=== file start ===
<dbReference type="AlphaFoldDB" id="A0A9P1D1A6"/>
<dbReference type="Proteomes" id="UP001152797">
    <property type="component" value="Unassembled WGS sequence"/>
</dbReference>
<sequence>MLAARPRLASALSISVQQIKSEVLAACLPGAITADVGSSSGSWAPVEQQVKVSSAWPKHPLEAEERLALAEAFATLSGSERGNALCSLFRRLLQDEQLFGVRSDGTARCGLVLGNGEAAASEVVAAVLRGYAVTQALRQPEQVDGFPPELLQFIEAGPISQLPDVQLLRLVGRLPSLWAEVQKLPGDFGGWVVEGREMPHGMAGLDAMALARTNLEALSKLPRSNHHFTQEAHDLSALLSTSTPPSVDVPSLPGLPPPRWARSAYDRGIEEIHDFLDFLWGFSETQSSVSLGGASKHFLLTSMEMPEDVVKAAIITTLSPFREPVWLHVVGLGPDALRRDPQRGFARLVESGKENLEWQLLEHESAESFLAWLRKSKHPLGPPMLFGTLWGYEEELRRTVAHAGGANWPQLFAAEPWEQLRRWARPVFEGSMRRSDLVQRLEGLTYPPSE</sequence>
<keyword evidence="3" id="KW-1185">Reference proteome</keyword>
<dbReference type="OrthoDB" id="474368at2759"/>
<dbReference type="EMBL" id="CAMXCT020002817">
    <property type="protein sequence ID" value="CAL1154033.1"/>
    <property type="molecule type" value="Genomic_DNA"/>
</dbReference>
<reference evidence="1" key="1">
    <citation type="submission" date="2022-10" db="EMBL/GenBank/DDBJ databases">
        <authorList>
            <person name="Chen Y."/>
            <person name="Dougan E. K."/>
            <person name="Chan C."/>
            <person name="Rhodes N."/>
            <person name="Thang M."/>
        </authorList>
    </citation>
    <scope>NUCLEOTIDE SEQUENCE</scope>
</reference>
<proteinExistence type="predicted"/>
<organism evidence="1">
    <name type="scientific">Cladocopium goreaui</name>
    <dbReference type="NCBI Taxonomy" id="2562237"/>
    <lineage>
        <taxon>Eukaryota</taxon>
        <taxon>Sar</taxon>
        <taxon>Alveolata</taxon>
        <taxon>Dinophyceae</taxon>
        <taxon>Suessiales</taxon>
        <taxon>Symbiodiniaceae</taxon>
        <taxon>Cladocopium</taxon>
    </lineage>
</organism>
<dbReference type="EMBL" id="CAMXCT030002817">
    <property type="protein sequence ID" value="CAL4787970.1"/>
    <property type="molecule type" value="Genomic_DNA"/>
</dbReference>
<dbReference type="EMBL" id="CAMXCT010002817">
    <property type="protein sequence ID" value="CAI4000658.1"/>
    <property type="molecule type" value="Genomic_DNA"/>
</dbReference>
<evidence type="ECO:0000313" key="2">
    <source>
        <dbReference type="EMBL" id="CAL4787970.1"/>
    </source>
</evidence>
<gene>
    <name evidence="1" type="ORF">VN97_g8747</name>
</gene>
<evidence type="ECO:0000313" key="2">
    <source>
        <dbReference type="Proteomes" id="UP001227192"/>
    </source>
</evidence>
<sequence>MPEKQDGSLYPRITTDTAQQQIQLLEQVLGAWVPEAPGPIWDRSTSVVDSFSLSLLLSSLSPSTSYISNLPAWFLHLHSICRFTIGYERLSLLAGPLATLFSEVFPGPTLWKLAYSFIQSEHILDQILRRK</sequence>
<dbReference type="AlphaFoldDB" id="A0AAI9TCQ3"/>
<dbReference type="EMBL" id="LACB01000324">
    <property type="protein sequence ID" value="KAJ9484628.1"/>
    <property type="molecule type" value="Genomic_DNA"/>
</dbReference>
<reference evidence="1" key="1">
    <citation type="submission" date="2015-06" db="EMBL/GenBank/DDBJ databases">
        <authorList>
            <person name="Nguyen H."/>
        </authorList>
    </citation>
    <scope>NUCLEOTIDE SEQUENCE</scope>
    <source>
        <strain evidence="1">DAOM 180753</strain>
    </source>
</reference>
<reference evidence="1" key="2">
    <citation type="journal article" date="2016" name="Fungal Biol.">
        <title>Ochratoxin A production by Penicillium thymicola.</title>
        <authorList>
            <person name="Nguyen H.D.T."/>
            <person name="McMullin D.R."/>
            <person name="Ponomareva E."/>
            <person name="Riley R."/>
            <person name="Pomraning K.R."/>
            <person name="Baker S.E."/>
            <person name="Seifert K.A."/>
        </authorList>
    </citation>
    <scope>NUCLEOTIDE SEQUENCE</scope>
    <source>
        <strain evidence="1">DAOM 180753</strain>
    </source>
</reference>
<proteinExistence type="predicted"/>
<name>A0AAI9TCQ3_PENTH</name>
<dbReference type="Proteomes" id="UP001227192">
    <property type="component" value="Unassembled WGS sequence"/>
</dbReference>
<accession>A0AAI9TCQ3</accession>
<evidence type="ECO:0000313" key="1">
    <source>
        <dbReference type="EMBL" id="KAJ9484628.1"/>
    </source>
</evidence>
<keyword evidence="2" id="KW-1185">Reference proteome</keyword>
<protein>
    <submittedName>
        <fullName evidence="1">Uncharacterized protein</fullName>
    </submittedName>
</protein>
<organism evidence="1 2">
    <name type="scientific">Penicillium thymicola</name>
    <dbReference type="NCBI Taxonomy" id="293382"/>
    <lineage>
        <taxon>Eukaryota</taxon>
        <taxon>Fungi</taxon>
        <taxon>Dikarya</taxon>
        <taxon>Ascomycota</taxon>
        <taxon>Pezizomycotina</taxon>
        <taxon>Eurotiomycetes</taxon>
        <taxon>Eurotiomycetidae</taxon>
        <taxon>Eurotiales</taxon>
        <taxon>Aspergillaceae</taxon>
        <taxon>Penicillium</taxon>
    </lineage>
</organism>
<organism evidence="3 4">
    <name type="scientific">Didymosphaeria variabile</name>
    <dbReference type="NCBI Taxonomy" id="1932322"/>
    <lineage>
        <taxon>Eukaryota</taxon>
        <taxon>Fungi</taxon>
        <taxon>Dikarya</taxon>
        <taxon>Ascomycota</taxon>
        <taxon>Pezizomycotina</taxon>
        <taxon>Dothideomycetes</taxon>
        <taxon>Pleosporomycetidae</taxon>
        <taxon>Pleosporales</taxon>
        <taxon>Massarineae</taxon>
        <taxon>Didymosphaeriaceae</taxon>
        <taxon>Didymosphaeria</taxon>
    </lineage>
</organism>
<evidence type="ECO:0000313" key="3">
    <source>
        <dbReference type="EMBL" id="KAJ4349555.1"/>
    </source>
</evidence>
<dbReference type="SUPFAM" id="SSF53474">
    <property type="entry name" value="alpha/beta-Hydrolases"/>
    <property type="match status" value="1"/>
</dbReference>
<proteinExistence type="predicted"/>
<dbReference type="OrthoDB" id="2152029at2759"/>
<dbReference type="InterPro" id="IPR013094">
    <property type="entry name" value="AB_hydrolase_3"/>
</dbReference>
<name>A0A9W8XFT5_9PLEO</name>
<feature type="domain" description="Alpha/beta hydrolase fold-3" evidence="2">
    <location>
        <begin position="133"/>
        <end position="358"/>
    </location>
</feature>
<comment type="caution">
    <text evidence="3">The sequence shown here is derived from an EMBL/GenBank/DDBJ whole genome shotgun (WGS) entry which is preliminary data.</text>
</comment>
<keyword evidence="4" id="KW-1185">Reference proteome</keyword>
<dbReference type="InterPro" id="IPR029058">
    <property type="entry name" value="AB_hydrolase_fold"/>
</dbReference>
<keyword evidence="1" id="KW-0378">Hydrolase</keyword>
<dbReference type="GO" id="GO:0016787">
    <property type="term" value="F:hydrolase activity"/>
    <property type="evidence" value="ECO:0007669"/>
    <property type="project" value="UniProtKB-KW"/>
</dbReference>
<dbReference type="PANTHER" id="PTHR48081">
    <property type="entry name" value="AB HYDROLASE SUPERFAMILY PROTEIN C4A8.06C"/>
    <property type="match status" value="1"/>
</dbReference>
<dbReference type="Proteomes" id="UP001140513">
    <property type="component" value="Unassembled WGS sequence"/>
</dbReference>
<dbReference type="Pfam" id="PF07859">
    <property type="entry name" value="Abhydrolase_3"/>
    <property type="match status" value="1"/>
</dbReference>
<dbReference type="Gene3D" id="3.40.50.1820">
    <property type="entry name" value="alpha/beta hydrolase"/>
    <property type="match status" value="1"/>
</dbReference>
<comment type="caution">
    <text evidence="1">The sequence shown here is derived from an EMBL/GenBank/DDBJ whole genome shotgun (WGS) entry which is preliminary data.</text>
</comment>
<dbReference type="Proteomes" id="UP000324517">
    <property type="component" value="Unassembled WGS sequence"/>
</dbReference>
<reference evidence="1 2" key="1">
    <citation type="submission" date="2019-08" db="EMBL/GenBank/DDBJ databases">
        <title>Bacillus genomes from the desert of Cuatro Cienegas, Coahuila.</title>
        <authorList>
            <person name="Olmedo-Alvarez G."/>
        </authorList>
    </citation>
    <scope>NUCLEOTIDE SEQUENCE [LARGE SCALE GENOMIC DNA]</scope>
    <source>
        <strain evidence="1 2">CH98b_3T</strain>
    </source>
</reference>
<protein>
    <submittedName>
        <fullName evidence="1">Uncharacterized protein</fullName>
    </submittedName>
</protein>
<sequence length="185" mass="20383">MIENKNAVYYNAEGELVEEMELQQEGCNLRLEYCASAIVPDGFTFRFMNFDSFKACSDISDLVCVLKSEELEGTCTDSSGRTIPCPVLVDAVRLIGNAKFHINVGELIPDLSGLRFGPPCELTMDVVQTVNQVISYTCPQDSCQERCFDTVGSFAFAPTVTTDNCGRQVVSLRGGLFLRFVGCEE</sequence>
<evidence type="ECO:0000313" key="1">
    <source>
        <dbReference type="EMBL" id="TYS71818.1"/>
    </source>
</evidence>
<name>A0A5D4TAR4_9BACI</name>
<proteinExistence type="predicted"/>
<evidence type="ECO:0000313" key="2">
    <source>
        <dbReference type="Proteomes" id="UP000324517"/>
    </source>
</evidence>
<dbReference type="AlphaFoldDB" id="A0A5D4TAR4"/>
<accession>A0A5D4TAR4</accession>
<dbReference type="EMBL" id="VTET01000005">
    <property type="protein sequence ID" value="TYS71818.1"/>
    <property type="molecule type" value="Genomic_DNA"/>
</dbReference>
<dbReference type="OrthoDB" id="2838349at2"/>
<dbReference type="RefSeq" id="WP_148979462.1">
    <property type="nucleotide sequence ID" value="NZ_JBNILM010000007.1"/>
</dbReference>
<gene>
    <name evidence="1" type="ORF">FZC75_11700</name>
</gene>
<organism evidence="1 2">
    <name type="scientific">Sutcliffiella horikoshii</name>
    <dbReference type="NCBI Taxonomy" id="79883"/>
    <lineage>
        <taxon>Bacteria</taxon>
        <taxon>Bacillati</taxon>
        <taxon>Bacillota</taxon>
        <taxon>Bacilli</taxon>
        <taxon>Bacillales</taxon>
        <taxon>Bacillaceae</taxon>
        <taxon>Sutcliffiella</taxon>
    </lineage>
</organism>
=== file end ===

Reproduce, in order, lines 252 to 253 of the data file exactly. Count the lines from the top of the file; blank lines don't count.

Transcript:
        <taxon>Sutcliffiella</taxon>
    </lineage>